Of the vehicles outlined above, the most common legal form for a Scheme in Malta is the SICAV (multi class or single class open ended investment company), due particularly to the structural and operational flexibility associated with such forms of companies- Maltese closed ended investment companies (INVCOs) could be somewhat more restrictive insofar as choice of investments and dividend distribution considerations are concerned.

In the case of a SICAV, the AIF/ PIF may be constituted as a standalone fund or as an “umbrella” type structure, whereby the assets and liabilities of each sub-fund are treated as a patrimony separate from the assets and liabilities of each other sub-fund of such Scheme, thereby containing the risks associated with each investment made by the class of shares within the respective class.

The SICAV can be formed as a Private or a public company. Since the number of shareholders in a private company is limited to 50, it is typical for the promoters to establish a public limited liability company from the outset. A SICAV established as a public limited liability company must include the designations “SICAV plc” as part of its registered company name.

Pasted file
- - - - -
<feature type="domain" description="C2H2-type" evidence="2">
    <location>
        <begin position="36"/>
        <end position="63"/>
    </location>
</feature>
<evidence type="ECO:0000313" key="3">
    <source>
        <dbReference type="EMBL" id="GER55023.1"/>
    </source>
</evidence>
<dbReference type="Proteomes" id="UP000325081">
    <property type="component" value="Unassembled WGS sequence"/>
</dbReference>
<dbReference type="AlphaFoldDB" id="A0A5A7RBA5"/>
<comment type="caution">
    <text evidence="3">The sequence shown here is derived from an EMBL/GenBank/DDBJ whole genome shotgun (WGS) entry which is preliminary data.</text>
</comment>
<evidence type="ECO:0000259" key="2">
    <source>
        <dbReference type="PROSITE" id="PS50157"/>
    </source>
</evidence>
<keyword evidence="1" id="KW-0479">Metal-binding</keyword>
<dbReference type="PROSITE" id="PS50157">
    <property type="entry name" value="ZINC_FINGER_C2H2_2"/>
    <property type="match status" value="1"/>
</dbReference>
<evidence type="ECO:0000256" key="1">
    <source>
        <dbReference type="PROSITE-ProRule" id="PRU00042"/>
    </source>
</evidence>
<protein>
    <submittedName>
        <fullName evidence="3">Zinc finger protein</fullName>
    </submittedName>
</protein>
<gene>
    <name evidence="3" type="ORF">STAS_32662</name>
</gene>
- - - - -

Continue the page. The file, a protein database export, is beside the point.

Whilst the structuring of any fund will depend upon the client’s intentions and preferences, typically the creation of “Founder Shares” or “Voting Shares” issued to the fund’s promoters provides them with the effective control over the structuring and general operation of the fund, whilst the “Investor Shares” or “non-Voting Shares” are issued to investors in the fund.  Any changes to the rights attaching to the Founder Shares, redemption of such shares, and/or issue of additional Founder Shares will require the prior approval of the MFSA in each case.